"I'm staying here," said Audrey. "But I've only just arrived. I'm advance agent for my husband. How are you? And what are _you doing here? I thought you hated London."

"I came the day before yesterday," Tommy replied. "And I'm very fit. You see, Mr. Gilman preferred us to be married in London. And I'd no objection. So here I am. The wedding's to-morrow. You aren't very startled, are you? Had you heard?"

"Well," said Audrey, "not what you'd call 'heard.' But I'd a sort of a kind of a--"

"You come right over here, young woman."

"But I want to get my number."

"You come right over here right now," Tommy insisted. And in another corner of the entrance-hall she spoke thus, and there was both seriousness and fun in her voice: "Don't you run away with the idea that I'm taking your leavings, young woman. Because I'm not. We all knew you'd lost your head about Musa, and it was quite right of you. But you never had a chance with Ernest, though you thought you had, after I'd met him. Admit I'm much better suited for him than you'd have been. I'd only one difficulty, and that was the nice boy Price, who wanted to drown himself for my beautiful freckled face. That's all. Now you can go and get your number."

The incident might not have ended there had not Madame Piriac appeared in the entrance-hall out of the interior of the hotel.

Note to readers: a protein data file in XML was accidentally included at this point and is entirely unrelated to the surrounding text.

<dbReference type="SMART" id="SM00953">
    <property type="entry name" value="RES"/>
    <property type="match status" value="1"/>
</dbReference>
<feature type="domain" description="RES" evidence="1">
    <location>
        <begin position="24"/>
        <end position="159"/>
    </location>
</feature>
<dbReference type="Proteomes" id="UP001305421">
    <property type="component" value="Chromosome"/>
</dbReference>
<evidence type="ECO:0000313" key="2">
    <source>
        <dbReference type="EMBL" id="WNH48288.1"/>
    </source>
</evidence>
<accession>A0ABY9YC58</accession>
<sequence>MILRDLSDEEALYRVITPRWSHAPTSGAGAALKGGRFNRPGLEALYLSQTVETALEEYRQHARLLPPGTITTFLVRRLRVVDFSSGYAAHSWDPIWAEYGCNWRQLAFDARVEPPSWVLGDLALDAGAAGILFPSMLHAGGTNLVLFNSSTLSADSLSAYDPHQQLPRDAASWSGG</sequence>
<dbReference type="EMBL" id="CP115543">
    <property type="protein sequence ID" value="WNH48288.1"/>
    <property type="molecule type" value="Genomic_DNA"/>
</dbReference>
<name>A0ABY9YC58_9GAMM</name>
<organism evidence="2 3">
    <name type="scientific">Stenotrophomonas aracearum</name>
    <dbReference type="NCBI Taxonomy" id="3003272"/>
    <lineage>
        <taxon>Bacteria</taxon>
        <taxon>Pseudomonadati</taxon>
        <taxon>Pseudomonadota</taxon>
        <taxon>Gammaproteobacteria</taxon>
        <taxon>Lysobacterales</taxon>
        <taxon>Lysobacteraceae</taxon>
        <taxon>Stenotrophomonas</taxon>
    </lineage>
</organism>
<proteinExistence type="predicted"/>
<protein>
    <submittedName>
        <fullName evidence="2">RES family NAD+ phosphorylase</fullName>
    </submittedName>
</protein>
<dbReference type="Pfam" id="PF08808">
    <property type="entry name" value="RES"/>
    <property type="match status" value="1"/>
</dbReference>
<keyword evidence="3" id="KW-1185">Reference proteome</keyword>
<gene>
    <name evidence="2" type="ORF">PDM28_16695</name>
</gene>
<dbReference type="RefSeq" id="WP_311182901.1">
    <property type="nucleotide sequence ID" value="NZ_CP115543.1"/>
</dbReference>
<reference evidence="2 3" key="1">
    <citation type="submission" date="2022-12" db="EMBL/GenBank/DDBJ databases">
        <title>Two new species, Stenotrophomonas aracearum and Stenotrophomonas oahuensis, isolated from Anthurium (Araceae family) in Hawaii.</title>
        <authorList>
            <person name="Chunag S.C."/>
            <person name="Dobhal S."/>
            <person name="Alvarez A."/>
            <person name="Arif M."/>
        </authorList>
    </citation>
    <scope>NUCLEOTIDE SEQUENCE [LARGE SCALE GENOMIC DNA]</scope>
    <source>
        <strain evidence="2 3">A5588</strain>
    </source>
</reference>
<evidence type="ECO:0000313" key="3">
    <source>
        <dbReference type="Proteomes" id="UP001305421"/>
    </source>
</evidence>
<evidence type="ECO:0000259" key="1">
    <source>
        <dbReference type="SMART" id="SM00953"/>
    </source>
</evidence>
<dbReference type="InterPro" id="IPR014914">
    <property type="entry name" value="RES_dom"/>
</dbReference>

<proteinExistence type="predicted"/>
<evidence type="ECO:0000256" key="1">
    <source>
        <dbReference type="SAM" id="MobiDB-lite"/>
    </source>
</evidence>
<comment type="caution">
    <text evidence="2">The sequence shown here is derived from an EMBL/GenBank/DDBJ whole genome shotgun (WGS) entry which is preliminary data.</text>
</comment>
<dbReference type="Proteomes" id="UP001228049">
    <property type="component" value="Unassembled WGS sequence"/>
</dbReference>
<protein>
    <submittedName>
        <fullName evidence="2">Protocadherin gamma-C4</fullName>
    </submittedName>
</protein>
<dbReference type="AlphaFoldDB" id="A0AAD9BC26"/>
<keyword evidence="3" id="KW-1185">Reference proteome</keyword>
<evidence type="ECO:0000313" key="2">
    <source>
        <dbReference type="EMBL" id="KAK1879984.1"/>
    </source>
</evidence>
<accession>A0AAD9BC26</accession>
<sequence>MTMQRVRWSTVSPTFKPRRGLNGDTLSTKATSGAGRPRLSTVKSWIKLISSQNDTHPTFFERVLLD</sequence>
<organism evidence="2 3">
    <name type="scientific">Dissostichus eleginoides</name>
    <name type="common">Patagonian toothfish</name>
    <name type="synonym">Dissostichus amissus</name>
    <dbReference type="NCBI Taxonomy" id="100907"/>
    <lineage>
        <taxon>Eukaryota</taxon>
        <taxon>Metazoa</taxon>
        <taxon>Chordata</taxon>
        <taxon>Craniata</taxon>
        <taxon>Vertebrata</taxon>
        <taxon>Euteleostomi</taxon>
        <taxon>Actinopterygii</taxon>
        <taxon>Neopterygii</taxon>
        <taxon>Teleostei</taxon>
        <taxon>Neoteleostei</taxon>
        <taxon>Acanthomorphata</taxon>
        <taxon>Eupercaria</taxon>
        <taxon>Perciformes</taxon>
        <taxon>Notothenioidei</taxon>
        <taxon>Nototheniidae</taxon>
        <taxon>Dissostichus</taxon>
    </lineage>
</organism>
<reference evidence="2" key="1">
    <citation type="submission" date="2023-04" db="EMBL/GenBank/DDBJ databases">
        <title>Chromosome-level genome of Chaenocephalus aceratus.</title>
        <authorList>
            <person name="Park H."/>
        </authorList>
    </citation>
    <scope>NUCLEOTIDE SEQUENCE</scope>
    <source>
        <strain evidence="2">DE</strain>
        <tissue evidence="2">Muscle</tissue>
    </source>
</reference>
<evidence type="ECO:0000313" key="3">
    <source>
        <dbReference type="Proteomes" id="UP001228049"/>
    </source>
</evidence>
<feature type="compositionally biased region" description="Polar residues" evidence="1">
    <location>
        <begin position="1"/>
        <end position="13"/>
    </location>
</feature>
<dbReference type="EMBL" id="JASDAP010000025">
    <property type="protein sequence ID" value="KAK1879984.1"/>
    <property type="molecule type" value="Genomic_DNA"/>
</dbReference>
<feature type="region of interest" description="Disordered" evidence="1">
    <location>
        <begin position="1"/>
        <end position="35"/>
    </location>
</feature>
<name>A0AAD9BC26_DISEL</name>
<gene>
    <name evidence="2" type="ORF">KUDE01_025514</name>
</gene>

"He exacted my coming," said Madame Piriac privately to Audrey. "You know how he is strange. He asks for a quiet wedding, but at the same time it must be all that is most correct. There are things, he says, which demand a woman.... I know four times nothing of the English etiquette. I have abandoned my husband. And here I am. _Voila_! Listen. She has great skill with him, _cette Tommy_. Nevertheless, I have the intention to counsel her about her complexion. Impossible to keep any man with a complexion like hers!"

They saw Mr. Gilman himself enter the hotel. He was very nervous and very important. As soon as he caught sight of Miss Thompkins he said to the door-keeper:

"Tell my chauffeur to wait."

He was punctiliously attentive to Miss Thompkins, and held her hand for two seconds after he had practically finished with it.

"Are you ready, dear?" he said. "You'll be sorry to hear that my liver is all wrong again. I knew it was because I slept so heavily."

These words were distinctly heard by Audrey herself.

"I think I'll slip upstairs now," she murmured to Madame Piriac. And vanished, before Mr. Gilman had observed her presence.

She thought:

"How he has aged!"

Scarcely ten minutes later, when Audrey was upstairs in her sitting-room, waiting idly for the luggage and her husband to arrive, and thinking upon the case of Lady Southminster, the telephone bell rang out startlingly.

"Mr. Shinner to see you."

"Mr. Shinner? Oh! Mr. Shinner. Send him up, please."

This Mr. Shinner was the concert agent with connections in Paris whom Audrey had first consulted in the enterprise of launching Musa upon the French public. He was a large, dark man, black moustached and bearded, with heavy limbs and features, and an opaque, pimpled skin. In spite of these characteristics, he entered the room soft-footed as a fairy, ingratiating as a dog aware of his own iniquity, reassuring as applause.